As I write this, the tragic unjustified conflict in Ukraine drags on, with anguishing reports of civilian casualties and needless destruction mixed with encouraging news of the valor of the Ukrainian armed forces and the resolve of the Ukrainian people and their leaders. I won’t pretend to have any idea what will happen. I’m just hoping that outnumbered the Ukrainian resistance can hold out long enough for the political and economic pressure to have some effect—if not in changing the Russian leadership’s policy, then at least in undermining its capacity to wage war or maintain a long-term occupation.
In trying to slow the Russian army’s advance and deny Russia control of major cities and other strategic targets, the Ukrainian military may have the help of an unexpected ally: corruption. The corruption, that is, of the Russian military and defense sector. Without taking anything away from the skill and bravery of the Ukrainian armed forces, many analysts have noted that the invading Russian force appears to have been hampered by cheap and poorly maintained equipment, shortages of fuel, rations, and other supplies, and deficiencies in training and coordination. And some of these analysts have suggested that while no one factor can explain Russia’s poor showing in the field (so far), pervasive corruption in the Russian defense sector may be an important contributing cause (see, for example, here, here, and here).
That probably shouldn’t come as too much of a surprise. The adverse impact of defense sector corruption on military effectiveness has been well documented and widely discussed (including on this blog – see, for example, here, here, and here). And corruption has been pervasive in Russia’s defense sector for decades (see, for example, here and here). True, if corruption (or other factors) have undercut the effectiveness of the Russian military, that was not so evident in previous armed conflicts, such as Russia’s suppression of the revolt in Chechnya, its war with Georgia, its intervention in Syria’s civil war, or its earlier invasion of Ukraine in 2014. But as numerous commentators have observed, the current war in Ukraine is an altogether different beast, and Russia’s deficiencies in areas like operations and maintenance, supply logistics, and training—the areas where widespread corruption are most likely to have an impact—are showing up much more clearly in the current conflict.
Just to elaborate a bit, commentators more knowledgeable than I about Russian military affairs have highlighted the following possible corruption-related problems facing the Russian army right now:
- Most directly, procurement-related corruption may be partly to blame for reported Russian shortages of food, fuel, and other supplies for its army. Fuel in particular—which Russia ought to have in abundance, given its natural resource endowments—is often sold on the black market. Those in control of the purse strings can divert the money that’s supposed to buy new rations to their bank accounts (or other illicit uses), leaving insufficient or expired rations for the troops. And the more people involved in procurement, the greater the “leakage,” as everyone takes his or her “cut.”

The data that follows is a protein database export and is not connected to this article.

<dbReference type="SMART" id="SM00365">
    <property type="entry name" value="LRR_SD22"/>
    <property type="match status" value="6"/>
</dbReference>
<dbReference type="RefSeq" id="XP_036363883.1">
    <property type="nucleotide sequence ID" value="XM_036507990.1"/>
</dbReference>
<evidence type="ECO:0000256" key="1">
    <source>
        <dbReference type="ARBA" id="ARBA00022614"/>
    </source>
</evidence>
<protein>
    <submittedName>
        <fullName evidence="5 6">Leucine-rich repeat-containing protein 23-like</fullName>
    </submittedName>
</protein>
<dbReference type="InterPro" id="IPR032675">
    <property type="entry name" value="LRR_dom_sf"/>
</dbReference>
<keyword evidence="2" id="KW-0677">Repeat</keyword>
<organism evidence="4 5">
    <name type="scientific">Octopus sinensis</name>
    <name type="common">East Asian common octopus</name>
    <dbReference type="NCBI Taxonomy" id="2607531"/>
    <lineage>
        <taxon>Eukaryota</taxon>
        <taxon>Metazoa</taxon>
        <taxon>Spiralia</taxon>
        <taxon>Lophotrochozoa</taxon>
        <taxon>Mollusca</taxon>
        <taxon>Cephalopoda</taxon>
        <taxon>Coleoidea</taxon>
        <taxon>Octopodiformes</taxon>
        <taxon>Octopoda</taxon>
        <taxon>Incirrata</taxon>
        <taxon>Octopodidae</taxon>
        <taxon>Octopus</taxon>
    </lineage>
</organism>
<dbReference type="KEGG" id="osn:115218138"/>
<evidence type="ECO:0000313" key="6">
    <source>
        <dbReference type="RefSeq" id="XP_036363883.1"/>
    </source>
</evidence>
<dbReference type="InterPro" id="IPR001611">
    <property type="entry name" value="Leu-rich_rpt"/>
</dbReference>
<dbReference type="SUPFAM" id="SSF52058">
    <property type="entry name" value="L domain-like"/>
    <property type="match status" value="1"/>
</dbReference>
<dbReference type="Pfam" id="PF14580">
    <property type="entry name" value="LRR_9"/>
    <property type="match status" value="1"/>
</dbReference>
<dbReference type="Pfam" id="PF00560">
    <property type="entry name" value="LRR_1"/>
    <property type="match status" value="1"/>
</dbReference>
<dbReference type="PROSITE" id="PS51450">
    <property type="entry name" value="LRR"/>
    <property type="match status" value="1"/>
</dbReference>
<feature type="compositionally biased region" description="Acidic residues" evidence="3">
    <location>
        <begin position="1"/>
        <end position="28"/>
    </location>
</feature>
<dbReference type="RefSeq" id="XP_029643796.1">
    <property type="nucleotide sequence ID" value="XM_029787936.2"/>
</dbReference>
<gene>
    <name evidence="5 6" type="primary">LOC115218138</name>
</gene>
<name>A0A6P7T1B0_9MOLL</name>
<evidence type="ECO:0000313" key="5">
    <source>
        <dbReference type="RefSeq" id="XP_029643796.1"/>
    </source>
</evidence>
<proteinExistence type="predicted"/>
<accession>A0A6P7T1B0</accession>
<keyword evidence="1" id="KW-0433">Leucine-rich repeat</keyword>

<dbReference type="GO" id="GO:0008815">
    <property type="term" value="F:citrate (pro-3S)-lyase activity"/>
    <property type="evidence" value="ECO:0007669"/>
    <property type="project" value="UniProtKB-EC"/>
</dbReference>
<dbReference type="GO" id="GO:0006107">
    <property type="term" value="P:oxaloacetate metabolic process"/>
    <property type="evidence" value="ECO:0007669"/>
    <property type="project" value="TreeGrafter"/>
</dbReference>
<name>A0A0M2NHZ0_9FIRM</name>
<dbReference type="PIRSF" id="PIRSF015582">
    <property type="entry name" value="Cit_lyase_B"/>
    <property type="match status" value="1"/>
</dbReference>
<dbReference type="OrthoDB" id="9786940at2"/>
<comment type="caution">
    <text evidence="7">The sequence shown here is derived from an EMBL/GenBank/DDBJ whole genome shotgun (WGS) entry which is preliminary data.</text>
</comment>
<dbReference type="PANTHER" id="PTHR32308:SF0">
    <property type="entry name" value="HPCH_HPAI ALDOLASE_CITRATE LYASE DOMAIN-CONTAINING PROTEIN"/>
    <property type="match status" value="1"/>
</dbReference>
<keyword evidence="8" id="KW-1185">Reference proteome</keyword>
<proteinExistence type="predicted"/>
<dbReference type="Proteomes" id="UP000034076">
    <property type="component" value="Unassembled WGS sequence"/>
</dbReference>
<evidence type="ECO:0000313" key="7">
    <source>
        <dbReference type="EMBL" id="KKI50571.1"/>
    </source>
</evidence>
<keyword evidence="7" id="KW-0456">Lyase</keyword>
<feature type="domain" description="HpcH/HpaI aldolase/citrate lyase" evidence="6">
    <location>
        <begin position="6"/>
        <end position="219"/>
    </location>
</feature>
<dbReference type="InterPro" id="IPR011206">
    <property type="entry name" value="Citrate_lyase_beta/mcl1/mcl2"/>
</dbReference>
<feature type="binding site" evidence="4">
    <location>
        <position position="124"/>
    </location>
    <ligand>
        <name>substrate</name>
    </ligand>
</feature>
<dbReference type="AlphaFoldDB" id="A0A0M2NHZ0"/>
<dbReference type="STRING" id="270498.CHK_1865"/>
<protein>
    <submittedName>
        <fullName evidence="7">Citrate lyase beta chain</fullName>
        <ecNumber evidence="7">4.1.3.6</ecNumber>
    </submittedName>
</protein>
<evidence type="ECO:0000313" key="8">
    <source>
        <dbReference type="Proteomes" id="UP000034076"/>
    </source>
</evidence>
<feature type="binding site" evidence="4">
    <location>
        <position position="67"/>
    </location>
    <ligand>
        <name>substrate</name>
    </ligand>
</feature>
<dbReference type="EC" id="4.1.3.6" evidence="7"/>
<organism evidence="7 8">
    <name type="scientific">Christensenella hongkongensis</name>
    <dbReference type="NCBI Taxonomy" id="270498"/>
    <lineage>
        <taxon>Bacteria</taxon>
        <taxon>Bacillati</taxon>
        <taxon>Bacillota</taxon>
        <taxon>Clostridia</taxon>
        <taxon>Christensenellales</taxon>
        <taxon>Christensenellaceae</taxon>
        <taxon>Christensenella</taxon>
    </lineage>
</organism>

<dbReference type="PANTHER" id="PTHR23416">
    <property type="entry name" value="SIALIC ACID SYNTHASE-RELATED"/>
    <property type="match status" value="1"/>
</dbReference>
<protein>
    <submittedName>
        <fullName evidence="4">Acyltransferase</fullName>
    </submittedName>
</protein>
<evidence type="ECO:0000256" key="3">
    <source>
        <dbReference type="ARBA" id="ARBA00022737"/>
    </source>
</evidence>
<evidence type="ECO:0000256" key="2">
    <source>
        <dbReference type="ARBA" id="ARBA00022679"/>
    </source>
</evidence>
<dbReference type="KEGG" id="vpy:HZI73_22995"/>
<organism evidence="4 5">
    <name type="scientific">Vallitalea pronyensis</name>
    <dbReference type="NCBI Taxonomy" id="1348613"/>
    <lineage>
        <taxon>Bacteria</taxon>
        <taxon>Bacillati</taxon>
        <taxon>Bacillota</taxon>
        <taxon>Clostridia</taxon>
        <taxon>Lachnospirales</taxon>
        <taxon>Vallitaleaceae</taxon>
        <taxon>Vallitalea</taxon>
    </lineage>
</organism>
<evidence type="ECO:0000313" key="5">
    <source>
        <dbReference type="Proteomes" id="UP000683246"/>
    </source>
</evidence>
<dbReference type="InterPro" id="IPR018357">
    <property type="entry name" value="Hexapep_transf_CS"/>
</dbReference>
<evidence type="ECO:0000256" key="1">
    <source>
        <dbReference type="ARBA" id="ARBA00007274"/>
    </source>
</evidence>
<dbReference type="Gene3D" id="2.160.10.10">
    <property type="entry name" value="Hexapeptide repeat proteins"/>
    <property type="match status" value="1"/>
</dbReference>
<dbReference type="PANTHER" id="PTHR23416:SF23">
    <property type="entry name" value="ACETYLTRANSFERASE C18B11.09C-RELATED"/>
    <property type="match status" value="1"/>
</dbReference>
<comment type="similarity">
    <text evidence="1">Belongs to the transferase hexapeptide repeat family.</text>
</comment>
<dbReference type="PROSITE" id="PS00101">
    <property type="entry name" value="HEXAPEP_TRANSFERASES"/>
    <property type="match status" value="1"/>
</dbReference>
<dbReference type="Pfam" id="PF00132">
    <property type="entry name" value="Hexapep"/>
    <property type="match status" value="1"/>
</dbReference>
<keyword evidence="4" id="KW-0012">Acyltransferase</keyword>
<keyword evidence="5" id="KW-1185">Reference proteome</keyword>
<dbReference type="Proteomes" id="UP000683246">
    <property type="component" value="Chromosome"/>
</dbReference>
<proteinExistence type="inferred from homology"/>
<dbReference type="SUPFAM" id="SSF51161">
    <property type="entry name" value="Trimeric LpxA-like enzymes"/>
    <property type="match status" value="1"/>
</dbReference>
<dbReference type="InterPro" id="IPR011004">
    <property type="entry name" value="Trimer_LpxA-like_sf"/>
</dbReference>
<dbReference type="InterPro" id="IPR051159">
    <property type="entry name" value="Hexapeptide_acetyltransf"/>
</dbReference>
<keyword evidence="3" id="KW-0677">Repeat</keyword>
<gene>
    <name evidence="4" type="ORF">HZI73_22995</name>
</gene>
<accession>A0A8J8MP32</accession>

- Similarly, corruption—in the form of embezzlement or bribery—can also lead to the purchase of substandard equipment, for example by giving the contract for equipment or maintenance to a less qualified supplier that is more willing to pay kickbacks. Or the person in charge of allocating the maintenance or procurement budget can simply report spending the full budgeted amount on high-quality products or services, but then purchase low-quality substitutes and pocket the difference.
- The same type of corruption can also affect investment in training troops (especially those in positions that require a high level of skill, such as combat pilots). Training is expensive. Every rouble that’s spent on actual training (hours in the air, say) is a rouble that can’t be used to purchase luxury goods, or political influence, or what have you.
- At the higher levels, corruption can undermine the quality of leadership on both the military and civilian side. When people are promoted based on their connections, or their willingness to “get along,” or doing favors (material or otherwise) for the right people, they will tend to be less competent, on average. And when one’s wealth and privilege depends on staying in the good graces of the leader—and that leader is vain and overconfident and tends to view dissent as disloyalty and doubt as weakness—there is a strong disincentive to speaking truth to power.
In ordinary times, all of these problems, which are not unique to Russia, are cause for concern. That’s why many in the military and national security community have been emphasizing for years the importance of tackling corruption in the defense sector, as such corruption is not just immoral and wasteful, but a danger to national security. Under current circumstances, though, I’m grateful for the corruption of the Russian defense sector, and hope that the problems in that sector turn out to be even worse and more consequential than we thought.
To be clear, I don’t think we should exaggerate the impact of corruption on the current conflict. Yes, the Russians have had logistical and operational problems, but the main reason for the unexpectedly slow pace of Russia’s military advance has been Ukrainian resistance, and I don’t want anything in this post to be misconstrued as detracting from that. And the Russian logistical problems themselves have multiple causes; corruption is only one, and maybe not even one of the most important. Still, I do think it’s interesting that all of these problems that anticorruption experts and national security specialists had been emphasizing for years do seem to be manifesting in the current Russian invasion.